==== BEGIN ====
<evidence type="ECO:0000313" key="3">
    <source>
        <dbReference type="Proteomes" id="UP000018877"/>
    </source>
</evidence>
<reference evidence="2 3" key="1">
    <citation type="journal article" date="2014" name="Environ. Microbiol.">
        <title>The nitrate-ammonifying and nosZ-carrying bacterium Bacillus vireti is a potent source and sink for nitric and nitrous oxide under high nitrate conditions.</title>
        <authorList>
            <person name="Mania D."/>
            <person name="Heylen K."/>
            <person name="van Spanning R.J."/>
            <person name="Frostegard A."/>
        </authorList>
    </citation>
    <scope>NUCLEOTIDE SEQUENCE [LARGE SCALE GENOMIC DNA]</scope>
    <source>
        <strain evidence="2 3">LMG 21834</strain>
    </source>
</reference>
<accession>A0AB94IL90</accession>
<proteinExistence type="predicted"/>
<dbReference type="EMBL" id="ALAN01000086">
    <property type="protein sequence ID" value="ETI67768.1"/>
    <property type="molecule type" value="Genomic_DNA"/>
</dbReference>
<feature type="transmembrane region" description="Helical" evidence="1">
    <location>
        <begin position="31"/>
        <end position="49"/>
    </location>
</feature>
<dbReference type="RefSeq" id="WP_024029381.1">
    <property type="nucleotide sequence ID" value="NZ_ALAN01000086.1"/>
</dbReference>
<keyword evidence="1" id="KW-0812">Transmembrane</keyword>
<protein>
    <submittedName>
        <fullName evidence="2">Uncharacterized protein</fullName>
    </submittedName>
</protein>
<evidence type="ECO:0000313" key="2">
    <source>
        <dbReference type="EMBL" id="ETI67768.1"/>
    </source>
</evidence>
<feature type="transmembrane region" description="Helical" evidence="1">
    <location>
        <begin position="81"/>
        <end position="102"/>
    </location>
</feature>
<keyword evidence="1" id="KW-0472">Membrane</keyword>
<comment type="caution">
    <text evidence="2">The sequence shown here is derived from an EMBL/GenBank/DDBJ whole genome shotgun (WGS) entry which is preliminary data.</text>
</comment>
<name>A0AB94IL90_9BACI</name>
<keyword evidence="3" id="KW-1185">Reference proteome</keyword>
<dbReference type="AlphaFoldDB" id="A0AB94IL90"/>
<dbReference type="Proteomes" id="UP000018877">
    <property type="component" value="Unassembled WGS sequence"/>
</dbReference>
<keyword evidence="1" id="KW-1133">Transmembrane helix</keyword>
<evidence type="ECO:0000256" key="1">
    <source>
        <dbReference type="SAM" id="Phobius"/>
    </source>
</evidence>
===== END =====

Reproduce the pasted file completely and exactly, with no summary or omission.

<evidence type="ECO:0000313" key="3">
    <source>
        <dbReference type="Proteomes" id="UP000018877"/>
    </source>
</evidence>
<reference evidence="2 3" key="1">
    <citation type="journal article" date="2014" name="Environ. Microbiol.">
        <title>The nitrate-ammonifying and nosZ-carrying bacterium Bacillus vireti is a potent source and sink for nitric and nitrous oxide under high nitrate conditions.</title>
        <authorList>
            <person name="Mania D."/>
            <person name="Heylen K."/>
            <person name="van Spanning R.J."/>
            <person name="Frostegard A."/>
        </authorList>
    </citation>
    <scope>NUCLEOTIDE SEQUENCE [LARGE SCALE GENOMIC DNA]</scope>
    <source>
        <strain evidence="2 3">LMG 21834</strain>
    </source>
</reference>
<accession>A0AB94IL90</accession>
<proteinExistence type="predicted"/>
<dbReference type="EMBL" id="ALAN01000086">
    <property type="protein sequence ID" value="ETI67768.1"/>
    <property type="molecule type" value="Genomic_DNA"/>
</dbReference>
<feature type="transmembrane region" description="Helical" evidence="1">
    <location>
        <begin position="31"/>
        <end position="49"/>
    </location>
</feature>
<dbReference type="RefSeq" id="WP_024029381.1">
    <property type="nucleotide sequence ID" value="NZ_ALAN01000086.1"/>
</dbReference>
<keyword evidence="1" id="KW-0812">Transmembrane</keyword>
<protein>
    <submittedName>
        <fullName evidence="2">Uncharacterized protein</fullName>
    </submittedName>
</protein>
<evidence type="ECO:0000313" key="2">
    <source>
        <dbReference type="EMBL" id="ETI67768.1"/>
    </source>
</evidence>
<feature type="transmembrane region" description="Helical" evidence="1">
    <location>
        <begin position="81"/>
        <end position="102"/>
    </location>
</feature>
<keyword evidence="1" id="KW-0472">Membrane</keyword>
<comment type="caution">
    <text evidence="2">The sequence shown here is derived from an EMBL/GenBank/DDBJ whole genome shotgun (WGS) entry which is preliminary data.</text>
</comment>
<name>A0AB94IL90_9BACI</name>
<keyword evidence="3" id="KW-1185">Reference proteome</keyword>
<dbReference type="AlphaFoldDB" id="A0AB94IL90"/>
<dbReference type="Proteomes" id="UP000018877">
    <property type="component" value="Unassembled WGS sequence"/>
</dbReference>
<keyword evidence="1" id="KW-1133">Transmembrane helix</keyword>
<evidence type="ECO:0000256" key="1">
    <source>
        <dbReference type="SAM" id="Phobius"/>
    </source>
</evidence>